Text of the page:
NICKY WELLER: I was contacted nearly two years ago by Den Davis, a huge Jam fan who has an amazing collection and archive of The Jam. He asked myself and Russell (Reader) to get involved. And once we started to look at our own family archive, we realized we had as much, if not more, items and loads more personal things.
GM: Why did you choose Somerset House as the venue for the exhibition?
NW: A friend of a friend put us in touch with Somerset House. To be honest, I never thought they would agree to The Jam going there. But they liked the idea and after lots of discussions, we all agreed on the way it would work.
GM: The exhibition has been a rousing success and was extended for an extra month. The photos I’ve seen from it look fantastic. What kind of feedback are you getting about the exhibition from the fans that have been to see it?
NW: It’s been amazing! The amount of press, TV, and radio, too, has been exceptional. The fans have also been truly amazing. They have got right behind it. Some of them have been three, four times. From all over the place: Ireland, Scotland, Wales, the USA, Canada, France, etc.
GM: Paul, Bruce, and Rick all donated items for the exhibition. What do they think of the finished product?
NW: We were very nervous about them seeing the finished product, but they have all been several times and actually love it. Paul and Bruce said it’s a real tribute to the fans and them.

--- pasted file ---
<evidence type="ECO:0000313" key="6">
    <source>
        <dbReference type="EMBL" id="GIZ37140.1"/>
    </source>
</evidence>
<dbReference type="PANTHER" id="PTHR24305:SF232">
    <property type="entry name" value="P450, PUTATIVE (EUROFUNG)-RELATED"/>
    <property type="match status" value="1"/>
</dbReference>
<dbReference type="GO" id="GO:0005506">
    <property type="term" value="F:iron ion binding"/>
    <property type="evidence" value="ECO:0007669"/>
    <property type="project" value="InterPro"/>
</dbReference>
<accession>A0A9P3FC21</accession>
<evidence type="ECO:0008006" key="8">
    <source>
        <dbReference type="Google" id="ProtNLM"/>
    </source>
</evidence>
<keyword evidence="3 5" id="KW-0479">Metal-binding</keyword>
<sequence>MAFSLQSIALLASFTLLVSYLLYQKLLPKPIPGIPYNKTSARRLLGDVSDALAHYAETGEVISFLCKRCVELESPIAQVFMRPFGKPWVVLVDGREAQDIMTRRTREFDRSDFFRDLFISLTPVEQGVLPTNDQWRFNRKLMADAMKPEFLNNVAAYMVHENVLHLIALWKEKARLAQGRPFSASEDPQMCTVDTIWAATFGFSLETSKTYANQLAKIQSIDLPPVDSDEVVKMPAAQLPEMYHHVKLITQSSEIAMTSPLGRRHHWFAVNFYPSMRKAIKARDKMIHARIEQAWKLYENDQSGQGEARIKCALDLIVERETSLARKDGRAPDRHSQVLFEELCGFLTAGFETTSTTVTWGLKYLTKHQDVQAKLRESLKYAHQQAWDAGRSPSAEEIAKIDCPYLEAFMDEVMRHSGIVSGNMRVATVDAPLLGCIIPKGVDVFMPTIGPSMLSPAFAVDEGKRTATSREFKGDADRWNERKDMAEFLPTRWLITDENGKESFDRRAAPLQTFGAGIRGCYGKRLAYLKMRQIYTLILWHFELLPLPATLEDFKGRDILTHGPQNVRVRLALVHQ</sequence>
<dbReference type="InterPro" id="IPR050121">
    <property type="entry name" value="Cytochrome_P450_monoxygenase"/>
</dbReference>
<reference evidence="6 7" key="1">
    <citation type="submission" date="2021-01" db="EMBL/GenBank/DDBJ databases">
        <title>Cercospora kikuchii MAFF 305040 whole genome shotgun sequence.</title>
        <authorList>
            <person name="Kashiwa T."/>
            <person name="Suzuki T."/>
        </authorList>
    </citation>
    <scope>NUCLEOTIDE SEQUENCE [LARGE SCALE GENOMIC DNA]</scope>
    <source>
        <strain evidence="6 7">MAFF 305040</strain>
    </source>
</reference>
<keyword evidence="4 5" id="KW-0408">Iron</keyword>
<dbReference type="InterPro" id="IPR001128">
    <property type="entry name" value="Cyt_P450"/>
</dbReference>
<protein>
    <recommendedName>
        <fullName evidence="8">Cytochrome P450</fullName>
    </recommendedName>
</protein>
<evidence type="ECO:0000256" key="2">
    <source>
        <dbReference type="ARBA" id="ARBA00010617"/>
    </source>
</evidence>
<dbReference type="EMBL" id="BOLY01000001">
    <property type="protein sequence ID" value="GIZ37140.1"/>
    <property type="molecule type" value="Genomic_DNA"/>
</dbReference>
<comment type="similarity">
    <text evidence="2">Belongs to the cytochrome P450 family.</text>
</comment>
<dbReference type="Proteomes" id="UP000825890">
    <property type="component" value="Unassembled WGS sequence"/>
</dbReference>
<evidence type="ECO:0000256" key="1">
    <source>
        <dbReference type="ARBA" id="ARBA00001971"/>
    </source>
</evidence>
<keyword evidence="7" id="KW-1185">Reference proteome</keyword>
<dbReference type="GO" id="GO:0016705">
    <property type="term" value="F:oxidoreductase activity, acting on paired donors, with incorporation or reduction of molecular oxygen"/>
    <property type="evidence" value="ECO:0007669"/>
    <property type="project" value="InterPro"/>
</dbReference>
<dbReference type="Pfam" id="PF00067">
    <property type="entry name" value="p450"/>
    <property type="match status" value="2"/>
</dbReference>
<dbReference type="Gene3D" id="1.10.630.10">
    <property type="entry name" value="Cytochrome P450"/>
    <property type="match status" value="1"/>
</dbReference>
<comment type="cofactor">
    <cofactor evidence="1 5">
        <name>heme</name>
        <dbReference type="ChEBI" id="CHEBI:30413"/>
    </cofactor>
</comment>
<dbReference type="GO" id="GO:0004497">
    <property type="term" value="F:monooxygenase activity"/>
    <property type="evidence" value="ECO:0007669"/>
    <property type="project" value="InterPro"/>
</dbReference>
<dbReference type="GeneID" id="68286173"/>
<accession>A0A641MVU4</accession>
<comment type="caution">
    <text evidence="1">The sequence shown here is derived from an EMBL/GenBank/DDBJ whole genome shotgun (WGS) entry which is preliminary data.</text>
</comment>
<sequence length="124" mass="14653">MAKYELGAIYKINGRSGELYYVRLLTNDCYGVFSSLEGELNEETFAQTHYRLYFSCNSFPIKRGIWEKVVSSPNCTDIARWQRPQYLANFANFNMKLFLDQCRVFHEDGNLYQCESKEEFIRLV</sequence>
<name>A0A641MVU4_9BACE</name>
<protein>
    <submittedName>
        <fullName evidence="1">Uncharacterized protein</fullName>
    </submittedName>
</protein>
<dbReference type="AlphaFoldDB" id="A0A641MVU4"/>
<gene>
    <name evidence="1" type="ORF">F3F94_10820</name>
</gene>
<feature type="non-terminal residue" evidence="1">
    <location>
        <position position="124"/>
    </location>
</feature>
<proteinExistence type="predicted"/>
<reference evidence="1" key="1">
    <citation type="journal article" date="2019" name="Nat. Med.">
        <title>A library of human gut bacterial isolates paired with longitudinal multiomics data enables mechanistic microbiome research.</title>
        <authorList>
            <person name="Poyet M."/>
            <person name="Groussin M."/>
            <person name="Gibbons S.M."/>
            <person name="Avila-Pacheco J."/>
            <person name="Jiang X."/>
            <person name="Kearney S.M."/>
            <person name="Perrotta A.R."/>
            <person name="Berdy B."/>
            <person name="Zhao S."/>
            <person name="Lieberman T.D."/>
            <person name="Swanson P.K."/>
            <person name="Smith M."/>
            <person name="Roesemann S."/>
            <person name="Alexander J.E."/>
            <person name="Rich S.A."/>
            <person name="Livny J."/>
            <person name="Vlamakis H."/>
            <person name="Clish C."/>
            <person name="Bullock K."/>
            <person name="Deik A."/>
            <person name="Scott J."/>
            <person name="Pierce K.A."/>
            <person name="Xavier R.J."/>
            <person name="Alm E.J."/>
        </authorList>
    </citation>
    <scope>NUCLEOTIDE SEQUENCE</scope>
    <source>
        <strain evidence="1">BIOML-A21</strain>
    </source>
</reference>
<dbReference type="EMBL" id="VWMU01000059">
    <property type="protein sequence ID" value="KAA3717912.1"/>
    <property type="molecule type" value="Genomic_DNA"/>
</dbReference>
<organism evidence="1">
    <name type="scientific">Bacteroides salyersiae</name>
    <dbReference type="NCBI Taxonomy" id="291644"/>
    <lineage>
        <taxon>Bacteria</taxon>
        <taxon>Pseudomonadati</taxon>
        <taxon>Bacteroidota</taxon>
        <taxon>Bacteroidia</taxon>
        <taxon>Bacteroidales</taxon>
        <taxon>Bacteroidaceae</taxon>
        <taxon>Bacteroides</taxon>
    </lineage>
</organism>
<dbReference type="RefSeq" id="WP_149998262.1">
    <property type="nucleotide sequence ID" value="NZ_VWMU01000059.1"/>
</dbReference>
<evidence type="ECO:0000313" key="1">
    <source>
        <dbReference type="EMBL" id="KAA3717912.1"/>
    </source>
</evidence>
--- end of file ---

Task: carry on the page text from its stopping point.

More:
GM: Your father, John, managed The Jam, and part of the exhibition is devoted to him. His earthy introductions to welcome The Jam to the concert stage were legendary among fans. Could you discuss how vital his role was to the band?
NW: Dad was a huge part of The Jam. The fourth member of the band, I believe. His determination and drive got The Jam to London gigging and signed by Polydor. And also, Paul’s continuing success was a massive contribution. Everyone at the exhibition loves his documentary and tribute. And his introduction of the band has pride of place!
GM: I can still vividly remember that day in 1982 when I was watching MTV in my living room in New Jersey and heard the news that The Jam would be splitting up. I was devastated. It didn’t feel like we were just losing a great band. It felt like we were losing a valued and dependable friend. Hearing and reading about fans discuss The Jam in the years since, I know that I was far from alone in feeling that way. Why do you think that fans identified with The Jam far more than they did with other bands?
NW: They were all gutted, Bruce and Rick were along with my dad. A huge decision. But Paul felt it was time to move on and the band to finish on a high and to mean something. He’s been proved right and I think over the years the fans have come to understand that. The fans have said that this exhibition has made them feel better about their split. The fans identified so much with the band because they were writing songs about the time, their age. They understood the lyrics, and they meant something and educated them.
GM: You ran The Jam’s fan club starting at the young age of 14. What was that experience like?